Franklin's Autobiography (Eclectic English Classics)

By Benjamin Franklin

Page 33

I led in it, expressing strongly my intention of returning to it;
and one of them asking what kind of money we had there, I produced a
handful of silver and spread it before them, which was a kind of
raree-show[51] they had not been used to, paper being the money of
Boston. Then I took an opportunity of letting them see my watch; and
lastly (my brother still grum and sullen) I gave them a piece of
eight[52] to drink, and took my leave. This visit of mine offended him
extremely; for, when my mother some time after spoke to him of a
reconciliation, and of her wishes to see us on good terms together,
and that we might live for the future as brothers, he said I had
insulted him in such a manner before his people that he could never
forget or forgive it. In this, however, he was mistaken.

My father received the governor's letter with some apparent surprise,
but said little of it to me for several days, when, Captain Holmes
returning, he showed it to him, asked him if he knew Keith, and what
kind of man he was, adding his opinion that he must be of small
discretion to think of setting a boy up in business who wanted yet
three years of being at man's estate. Holmes said what he could in
favor of the project, but my father was clear in the impropriety of
it, and at last gave a flat denial to it. Then he wrote a civil letter
to Sir William, thanking him for the patronage he had so kindly
offered me, but declining to assist me as yet in setting up, I being,
in his opinion, too young to be trusted with the management of a
business so important, and for which the preparation must be so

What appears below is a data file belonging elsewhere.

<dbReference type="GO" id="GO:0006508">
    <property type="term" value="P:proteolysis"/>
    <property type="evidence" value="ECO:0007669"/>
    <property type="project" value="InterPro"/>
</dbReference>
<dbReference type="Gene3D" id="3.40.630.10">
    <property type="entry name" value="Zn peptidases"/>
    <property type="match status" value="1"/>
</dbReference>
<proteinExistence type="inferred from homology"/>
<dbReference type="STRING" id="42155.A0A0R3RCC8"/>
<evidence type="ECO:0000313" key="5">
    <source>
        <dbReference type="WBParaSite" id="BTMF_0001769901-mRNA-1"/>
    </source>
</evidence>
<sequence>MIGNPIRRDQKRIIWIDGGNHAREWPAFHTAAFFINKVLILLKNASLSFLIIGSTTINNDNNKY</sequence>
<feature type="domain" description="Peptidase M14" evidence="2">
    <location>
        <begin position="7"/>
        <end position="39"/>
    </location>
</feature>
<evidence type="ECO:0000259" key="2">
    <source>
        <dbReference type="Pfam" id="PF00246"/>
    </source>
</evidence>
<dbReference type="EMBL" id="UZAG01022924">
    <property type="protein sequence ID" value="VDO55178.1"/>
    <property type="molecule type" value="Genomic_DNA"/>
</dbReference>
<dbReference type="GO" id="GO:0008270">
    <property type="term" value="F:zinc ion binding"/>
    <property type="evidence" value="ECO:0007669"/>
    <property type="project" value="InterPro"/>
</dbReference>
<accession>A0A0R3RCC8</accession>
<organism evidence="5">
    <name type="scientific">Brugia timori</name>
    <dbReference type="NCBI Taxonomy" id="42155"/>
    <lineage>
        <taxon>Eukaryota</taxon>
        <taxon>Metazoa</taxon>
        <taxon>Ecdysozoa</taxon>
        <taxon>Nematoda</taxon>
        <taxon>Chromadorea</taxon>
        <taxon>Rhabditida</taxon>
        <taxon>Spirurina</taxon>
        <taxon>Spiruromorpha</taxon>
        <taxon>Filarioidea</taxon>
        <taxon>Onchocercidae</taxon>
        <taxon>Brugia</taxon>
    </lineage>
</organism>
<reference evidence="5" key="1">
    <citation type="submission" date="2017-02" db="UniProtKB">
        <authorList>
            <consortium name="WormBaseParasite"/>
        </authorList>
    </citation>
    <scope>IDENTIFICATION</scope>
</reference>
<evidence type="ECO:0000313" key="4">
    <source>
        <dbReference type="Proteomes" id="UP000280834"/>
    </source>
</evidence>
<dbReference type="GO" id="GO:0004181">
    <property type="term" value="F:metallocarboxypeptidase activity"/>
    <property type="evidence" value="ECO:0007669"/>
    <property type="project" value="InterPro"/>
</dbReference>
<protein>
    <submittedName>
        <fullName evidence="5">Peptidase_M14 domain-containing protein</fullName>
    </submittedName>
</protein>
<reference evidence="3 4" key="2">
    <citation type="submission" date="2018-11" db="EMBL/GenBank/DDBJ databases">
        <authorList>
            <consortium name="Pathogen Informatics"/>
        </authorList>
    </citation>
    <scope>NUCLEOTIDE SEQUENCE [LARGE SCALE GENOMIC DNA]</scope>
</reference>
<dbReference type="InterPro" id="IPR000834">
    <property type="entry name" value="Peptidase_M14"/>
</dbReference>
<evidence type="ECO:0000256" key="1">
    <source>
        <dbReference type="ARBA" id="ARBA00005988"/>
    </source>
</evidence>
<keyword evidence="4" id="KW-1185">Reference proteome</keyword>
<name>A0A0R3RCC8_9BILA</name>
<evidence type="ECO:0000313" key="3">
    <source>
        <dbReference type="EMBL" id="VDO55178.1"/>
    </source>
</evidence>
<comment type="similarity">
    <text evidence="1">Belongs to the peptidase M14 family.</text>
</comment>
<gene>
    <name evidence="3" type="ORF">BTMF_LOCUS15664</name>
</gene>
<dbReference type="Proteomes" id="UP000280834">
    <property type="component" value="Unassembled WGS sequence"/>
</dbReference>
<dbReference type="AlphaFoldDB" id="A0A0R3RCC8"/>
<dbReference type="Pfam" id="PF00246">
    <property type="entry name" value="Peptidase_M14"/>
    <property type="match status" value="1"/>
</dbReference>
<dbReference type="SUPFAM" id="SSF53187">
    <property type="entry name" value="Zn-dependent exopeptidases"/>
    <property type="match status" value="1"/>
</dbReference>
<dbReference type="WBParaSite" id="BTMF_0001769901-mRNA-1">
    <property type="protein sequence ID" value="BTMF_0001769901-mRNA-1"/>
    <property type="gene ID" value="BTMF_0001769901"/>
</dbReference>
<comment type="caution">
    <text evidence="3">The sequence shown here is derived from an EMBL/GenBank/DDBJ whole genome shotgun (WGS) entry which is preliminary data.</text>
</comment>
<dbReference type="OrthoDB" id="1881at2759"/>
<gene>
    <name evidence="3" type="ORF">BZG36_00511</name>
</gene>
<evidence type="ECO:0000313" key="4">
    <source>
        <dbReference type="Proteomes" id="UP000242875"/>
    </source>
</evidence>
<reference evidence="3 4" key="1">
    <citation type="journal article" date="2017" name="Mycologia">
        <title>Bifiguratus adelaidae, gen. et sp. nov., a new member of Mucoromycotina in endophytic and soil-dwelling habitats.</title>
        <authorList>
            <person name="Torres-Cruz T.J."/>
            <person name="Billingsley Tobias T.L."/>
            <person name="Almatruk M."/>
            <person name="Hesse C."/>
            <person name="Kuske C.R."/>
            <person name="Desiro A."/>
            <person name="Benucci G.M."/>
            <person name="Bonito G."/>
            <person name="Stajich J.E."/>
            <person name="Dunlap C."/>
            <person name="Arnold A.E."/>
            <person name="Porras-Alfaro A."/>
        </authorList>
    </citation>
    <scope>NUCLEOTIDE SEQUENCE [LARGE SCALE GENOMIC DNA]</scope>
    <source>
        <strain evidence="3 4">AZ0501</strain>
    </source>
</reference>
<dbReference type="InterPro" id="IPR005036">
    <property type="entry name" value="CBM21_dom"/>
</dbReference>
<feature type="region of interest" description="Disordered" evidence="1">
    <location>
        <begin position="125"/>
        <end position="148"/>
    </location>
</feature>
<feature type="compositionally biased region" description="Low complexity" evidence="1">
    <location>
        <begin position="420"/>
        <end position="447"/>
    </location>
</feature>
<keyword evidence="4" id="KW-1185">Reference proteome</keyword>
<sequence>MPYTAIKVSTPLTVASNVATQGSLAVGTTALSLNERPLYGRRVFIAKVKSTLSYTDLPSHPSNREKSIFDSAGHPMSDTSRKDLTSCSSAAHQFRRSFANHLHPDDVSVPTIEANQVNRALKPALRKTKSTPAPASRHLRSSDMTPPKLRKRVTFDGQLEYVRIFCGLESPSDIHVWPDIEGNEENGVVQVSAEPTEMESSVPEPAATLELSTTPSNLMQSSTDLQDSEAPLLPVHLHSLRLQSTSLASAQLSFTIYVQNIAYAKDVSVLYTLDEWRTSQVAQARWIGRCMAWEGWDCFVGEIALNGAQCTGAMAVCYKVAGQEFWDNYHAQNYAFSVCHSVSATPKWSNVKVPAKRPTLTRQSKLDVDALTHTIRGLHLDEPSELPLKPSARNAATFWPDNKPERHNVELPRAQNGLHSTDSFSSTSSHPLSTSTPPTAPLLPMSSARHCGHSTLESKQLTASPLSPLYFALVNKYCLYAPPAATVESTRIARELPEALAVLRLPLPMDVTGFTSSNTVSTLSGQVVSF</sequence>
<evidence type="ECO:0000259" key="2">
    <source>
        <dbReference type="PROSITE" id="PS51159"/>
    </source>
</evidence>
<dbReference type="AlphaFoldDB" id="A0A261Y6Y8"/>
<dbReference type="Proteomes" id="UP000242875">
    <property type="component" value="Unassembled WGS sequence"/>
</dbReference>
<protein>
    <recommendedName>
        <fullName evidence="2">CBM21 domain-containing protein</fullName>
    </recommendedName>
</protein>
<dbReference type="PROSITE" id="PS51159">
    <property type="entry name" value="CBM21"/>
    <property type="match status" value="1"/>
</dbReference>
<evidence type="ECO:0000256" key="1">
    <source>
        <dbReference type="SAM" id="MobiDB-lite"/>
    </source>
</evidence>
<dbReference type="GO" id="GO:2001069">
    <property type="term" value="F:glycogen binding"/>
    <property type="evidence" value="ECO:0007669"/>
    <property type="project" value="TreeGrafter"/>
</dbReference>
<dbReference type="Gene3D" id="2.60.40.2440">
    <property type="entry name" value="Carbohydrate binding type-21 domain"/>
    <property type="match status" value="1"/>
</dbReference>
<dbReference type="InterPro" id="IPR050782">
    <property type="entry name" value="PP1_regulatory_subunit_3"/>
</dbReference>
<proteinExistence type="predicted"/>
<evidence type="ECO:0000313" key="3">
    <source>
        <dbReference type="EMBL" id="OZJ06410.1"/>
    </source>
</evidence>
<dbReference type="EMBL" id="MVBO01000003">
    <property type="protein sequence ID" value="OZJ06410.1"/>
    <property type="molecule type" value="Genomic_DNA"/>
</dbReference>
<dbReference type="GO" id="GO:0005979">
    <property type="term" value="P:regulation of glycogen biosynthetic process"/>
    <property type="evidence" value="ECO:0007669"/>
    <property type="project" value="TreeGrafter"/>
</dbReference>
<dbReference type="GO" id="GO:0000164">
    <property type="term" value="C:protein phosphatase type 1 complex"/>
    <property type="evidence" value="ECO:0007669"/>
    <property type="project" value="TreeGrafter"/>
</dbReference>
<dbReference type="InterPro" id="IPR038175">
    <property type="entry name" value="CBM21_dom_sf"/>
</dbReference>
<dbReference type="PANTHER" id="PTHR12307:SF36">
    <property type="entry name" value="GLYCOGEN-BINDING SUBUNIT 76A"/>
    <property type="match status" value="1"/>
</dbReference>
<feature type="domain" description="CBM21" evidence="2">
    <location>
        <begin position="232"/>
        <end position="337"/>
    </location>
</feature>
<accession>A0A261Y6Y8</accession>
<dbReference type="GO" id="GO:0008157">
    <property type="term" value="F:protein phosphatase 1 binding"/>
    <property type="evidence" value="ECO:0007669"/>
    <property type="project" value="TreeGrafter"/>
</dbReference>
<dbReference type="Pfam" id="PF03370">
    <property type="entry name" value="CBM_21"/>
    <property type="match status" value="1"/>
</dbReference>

My friend and companion, Collins, who was a clerk in the post office,
pleased with the account I gave him of my new country, determined to
go thither also; and, while I waited for my father's determination, he
set out before me by land to Rhode Island, leaving his books, which
were a pretty collection of mathematics and natural philosophy, to
come with mine and me to New York, where he proposed to wait for me.

My father, though he did not approve Sir William's proposition, was
yet pleased that I had been able to obtain so advantageous a character
from a person of such note where I had resided, and that I had been so
industrious and careful as to equip myself so

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Text Comparison with The Complete Works in Philosophy, Politics and Morals of the late Dr. Benjamin Franklin, Vol. 2 [of 3]

Page 16
Extreme cold winds congeal the surface of the earth, by.
Page 20
Stuart has given us the figures of a number observed by him in the Mediterranean: all with some particulars which make for my opinion, if well drawn.
Page 31
Mather's whirl was probably filled with dust, the sides were very dark, but the vacuum within rendering the middle more transparent, he calls it a pillar of light.
Page 68